- Champagne FAQ
WHAT IS CHAMPAGNE?
- Champagne is a type of sparkling wine. Great sparkling wines are produced all over the world. From the Franciacortas of Italy to the Cavas of Spain.
- Champagne is produced in a region of France called Champagne. The unique climate and soil in this region, along with hundreds of years of wine-making experience, make the wine produced here truly unique.
- The method for making champagne is Méthode Champenoise (The Champagne Method).
- Only three grapes are used in making Champagne. One white grape (Chardonnay) and two black grapes (Pinot Noir and Pinot Meunier)
For a sparkling wine to be a true Champagne, all of the above must be true.
Non-Vintage - These Champagnes are produced from combinations of wines from different years, or vintages. A more accurate description may be Multi-Vintage.
Vintage - These are produced only from wines of a particular year. Vintage Champagne is generally only produced in exceptional growing years.
Prestige Cuvee - This is the Champagne House's finest product. A prestige cuvee is usually made from higher quality grapes and is aged for longer. A prestige cuvee can be vintage or non-vintage.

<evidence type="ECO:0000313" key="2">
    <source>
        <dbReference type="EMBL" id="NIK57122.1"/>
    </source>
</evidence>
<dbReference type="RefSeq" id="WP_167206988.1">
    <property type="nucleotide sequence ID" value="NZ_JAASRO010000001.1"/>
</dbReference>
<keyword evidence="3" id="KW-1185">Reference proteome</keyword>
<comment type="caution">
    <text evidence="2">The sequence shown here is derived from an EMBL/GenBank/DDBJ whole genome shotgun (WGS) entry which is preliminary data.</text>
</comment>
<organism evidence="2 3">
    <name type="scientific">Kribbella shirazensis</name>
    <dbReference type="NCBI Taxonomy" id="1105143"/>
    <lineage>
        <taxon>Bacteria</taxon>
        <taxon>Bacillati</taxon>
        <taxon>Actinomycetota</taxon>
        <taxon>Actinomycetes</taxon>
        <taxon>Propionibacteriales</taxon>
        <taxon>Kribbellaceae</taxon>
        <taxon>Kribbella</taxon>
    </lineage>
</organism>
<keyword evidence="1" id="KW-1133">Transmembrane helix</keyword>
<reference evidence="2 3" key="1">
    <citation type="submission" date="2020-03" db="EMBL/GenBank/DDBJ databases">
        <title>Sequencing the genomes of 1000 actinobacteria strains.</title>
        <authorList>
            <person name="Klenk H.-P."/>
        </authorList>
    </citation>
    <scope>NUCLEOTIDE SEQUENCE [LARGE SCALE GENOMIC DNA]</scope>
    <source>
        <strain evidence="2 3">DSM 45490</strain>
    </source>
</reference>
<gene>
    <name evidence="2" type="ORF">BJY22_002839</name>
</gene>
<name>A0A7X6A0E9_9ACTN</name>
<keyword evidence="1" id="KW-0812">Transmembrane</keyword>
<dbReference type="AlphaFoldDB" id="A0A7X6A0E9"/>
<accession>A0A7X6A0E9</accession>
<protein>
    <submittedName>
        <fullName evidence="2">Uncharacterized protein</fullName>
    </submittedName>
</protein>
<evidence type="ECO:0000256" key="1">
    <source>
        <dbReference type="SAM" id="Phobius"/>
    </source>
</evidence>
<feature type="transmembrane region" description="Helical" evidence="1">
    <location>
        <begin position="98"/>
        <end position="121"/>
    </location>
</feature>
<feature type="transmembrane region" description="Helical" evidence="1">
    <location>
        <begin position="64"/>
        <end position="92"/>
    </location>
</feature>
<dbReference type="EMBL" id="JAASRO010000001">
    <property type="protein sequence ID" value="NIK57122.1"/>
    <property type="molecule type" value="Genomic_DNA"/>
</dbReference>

Rose - This type of Champagne is produced by adding a little red wine into the mix during fermentation. The effect is to give the Champagne a pink or orange hue. Rose Champagnes tend to be priced a little higher due to the extra man-hours spent in its production.
Blanc de Blancs - Blanc de Blancs (literally 'white from white') is a Champagne produced soley from Chardonnay grapes. These Champagnes tend to age very well and are ideal for storage in a wine cellar.
Blanc de Noirs - Blanc de Noirs ('white from black') is a Champagne produced only from black grapes (Pinot Noir and Pinot Meunier). These champagnes are rare and often expensive. Creating a white sparkling wine from black grapes is a complicated process.
Brut/Sec - These terms, and their variations, refer to the sweetness of the Champagne. Brut champagnes are the driest (least sweet), whilst Sec are the sweetest. Sweeter Champagnes should usually be paired with desserts, while Brut Champagnes make great aperitifs and meal accompaniments.
For long-term storage, Champagne should be stored in cool, humid conditions, such as those in a wine cellar. If possible you should store the bottles horizontally to keep the cork moist.
When storing for the short-term, a fridge is fine. The main thing to remember is to keep your Champagne away form heat and sunlight!